14. 14. Possible Teaching StrategiesShambaugh and Magliaro suggest several different strategies toconsider when designing for instruction. These include:Direct Instruction (Lecture) Discovery Based LearningCooperative Learning (group work) LabsTutorials (like Plato Learning Systems)Portfolios Games (computer based)Role Play Read-aloudDiscussion Reader’s TheatreQuestion and Answer Sessions Learning CentersDebates Concept MapsInterviews and Guest Speakers Visuals
  15. 15. Activity 5b - Lesson PlanPlease use the attached (in D2L) ETSU Lesson Plan format to designone lesson plan. Use the content and population of your intendedInstructional Design project for this activity.After you have submitted this plan to the D2L dropbox, I will review,make comments, grade and return it to you (via the D2L dropbox) asActivity 5. Note: After this lesson plan has been reviewed and anyneeded corrections made, thiswill then need to become partof your final project for yourInstructional Design Model.
  16. 16. 4. Technology UseAs you work to design your lesson plan consider the use of technology. How willtechnology assist you with instruction? How will technology help students to learn? Pleaseprint out a copy of the National Standards (NETS-T and NETS-S) found in D2L. Technology for Teachers Technology for Students Teachers should consider the technology Teachers should also consider the competencies/standards which have been technology competencies/standards which written for themselves. (ISTE NETS-T) have been written for students. (ISTE NETS-S) These standards include: These standards include: 1. Facilitate and Inspire Student Learning and Creativity 1. Creativity and Innovation 2. Design and Develop Digital-Age 2. Communication and Collaboration Learning Experiences and 3. Research and Information Fluency Assessments 4. Critical Thinking, Problem Solving, and 3. Model Digital-Age Work and Learning Decision Making 4. Promote and Model Digital 5. Digital Citizenship Citizenship and Responsibility 6. Technology Operations and Concepts 5. Engage in Professional Growth and Leadership
  17. 17. Different Teaching Strategies and TechnologyOptions for Different Levels of Learning Shambaugh and Magliaro, p. 185 (2006)
  18. 18. Research on Technology Usein the Classroom Shambaugh and Magliaro, p. 191 (2006)
  19. 19. Technology in the ClassroomThere are some very valuable tools available online for integrating technology inthe classroom. One such tool is Discovery Education’s Streaming website.Orginally this site was used to deliver digital videos--now it also includes lessonplans, writing prompts, stock images and so much more. The resources availablethere are also aligned to state curriculum standards by grade level and contentarea. This online teaching tool is proving its value in student retention and testscore improvement. This is a fee-based site, but many local school systems havepurchased the subscription for their district. The videos are not available without asubscription, but there are many other free items there for teachers. Search thematerials you find there, look at the many options available to you as an educatorand Instructional Designer. Many teachers use the short video clips (which canbe downloaded) as part of their lesson plan set, during instructional procedures,and with closure. If you are working--check to see if your school district has alicense to access the materials.There are also many good resources online at ThinkFinity (a resource providedby Verizon). These resources are also aligned to state standards by content areaand this site is free to educators and parents.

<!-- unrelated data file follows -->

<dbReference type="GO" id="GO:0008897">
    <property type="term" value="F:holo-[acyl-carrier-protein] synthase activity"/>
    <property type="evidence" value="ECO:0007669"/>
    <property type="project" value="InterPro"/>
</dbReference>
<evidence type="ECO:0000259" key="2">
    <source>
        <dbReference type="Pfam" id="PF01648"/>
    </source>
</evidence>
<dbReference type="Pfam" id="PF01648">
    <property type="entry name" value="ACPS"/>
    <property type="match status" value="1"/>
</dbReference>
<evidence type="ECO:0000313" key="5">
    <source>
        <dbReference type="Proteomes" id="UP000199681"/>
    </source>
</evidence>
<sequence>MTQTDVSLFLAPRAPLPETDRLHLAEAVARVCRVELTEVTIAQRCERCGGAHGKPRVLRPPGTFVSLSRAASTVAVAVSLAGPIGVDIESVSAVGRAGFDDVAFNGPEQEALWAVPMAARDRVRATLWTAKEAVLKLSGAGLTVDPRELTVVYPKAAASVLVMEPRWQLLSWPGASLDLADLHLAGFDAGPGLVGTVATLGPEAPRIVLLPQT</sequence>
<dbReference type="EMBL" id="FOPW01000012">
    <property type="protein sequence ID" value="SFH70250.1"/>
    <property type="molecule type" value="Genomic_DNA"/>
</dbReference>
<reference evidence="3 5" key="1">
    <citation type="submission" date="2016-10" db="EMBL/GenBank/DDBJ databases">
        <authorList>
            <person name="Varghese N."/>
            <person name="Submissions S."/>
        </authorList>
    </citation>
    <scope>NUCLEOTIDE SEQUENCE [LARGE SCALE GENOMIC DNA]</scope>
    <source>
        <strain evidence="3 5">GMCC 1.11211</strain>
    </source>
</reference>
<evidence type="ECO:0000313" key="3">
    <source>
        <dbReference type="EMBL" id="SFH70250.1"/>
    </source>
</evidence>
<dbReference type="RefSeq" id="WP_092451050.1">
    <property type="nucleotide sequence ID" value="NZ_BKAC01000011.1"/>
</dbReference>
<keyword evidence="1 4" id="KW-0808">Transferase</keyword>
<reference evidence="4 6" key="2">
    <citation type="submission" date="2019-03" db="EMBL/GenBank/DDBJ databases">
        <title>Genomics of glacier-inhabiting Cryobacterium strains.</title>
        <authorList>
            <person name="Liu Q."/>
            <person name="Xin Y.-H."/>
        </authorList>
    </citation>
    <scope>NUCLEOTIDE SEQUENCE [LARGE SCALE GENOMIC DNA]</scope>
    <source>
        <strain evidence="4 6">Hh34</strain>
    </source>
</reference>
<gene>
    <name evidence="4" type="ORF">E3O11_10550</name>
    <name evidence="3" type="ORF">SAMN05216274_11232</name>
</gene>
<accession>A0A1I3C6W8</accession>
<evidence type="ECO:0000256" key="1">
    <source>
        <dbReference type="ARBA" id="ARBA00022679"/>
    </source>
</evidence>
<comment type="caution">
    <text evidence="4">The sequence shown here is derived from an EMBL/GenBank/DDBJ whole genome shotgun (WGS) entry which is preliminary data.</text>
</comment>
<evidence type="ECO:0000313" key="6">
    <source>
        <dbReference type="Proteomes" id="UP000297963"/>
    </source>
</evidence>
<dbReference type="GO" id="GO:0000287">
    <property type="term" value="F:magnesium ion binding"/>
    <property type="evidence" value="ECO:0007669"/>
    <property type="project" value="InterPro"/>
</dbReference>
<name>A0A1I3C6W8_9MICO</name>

20. 20. Helpful Technology Integration Idea Sites • 4Teachers • Cast • Classroom Instruction That Works • CRLT - Instructional Technology • Curriculum Portal • EdHelper • Edtopia • Focus on Effectiveness • ISTE - Using Model Strategies for Integrating Technology into Education • Intel Education - Designing Effective Projects • Kathy Schrock’s Guide for Educators • Microsoft in Education • NCEO • NCRTEC • Sites Alive • T4-Jordan School District • Tech and Learning • Thinkfinity • ThinkQuest •
  21. 21. Activity 5c - Technology OptionsExamine the possibilities for media and technology in your lessons.Use the provided Technology Options table (found in D2L) to recordyour media and/or technology choices for your Instructional Designproject (what you hope to use at this time). Drop this document in theD2L dropbox by the due date for these three activities outlined in thispresentation.
  22. 22. Looking Ahead - Research Paper Master level students should spend time in scholarly research and study. For this assignment look closely at your ID Project topic. This topic should be the topic of your research paper and should support your idea/need for creating this Instructional Design project. 1. Search for three articles from professional journals/periodicals on your topic. (Articles written by professionals in the field--not Internet resources which cannot be verified or are without scholarly merit.) 2. Read and highlight sections of the article that you would like to share in your paper. 3. After you have selected the information write a three-page, double- spaced paper summarizing your thoughts. 4. Please include bibliographic information from three or more sources at the end of your paper. ***This information is being given early for those who like an early start on projects. This paper is due on April 1, 2012 by 10:00 pm***
  23. 23. Looking Ahead - Final Project This outline is to assist those of you in designing the layout of your final ID Project (The final ID Project is due on April 29th – for those of you who like an early start). Project examples will be posted at a later date. Cover - Title, Grade/Group, Content Area, Your Name Table of Contents ID Project Description/Mission Statement/Goal(s) Pre-Project Thinking - School/learner profile, resources, prior instruction, pre-assessment data/test Instructional Design Procedures - Lesson plans, technology/media description, handouts, all other instructional materials ID Project Evaluation - overall evaluation/assessment (How you met your learning goals). Project success. References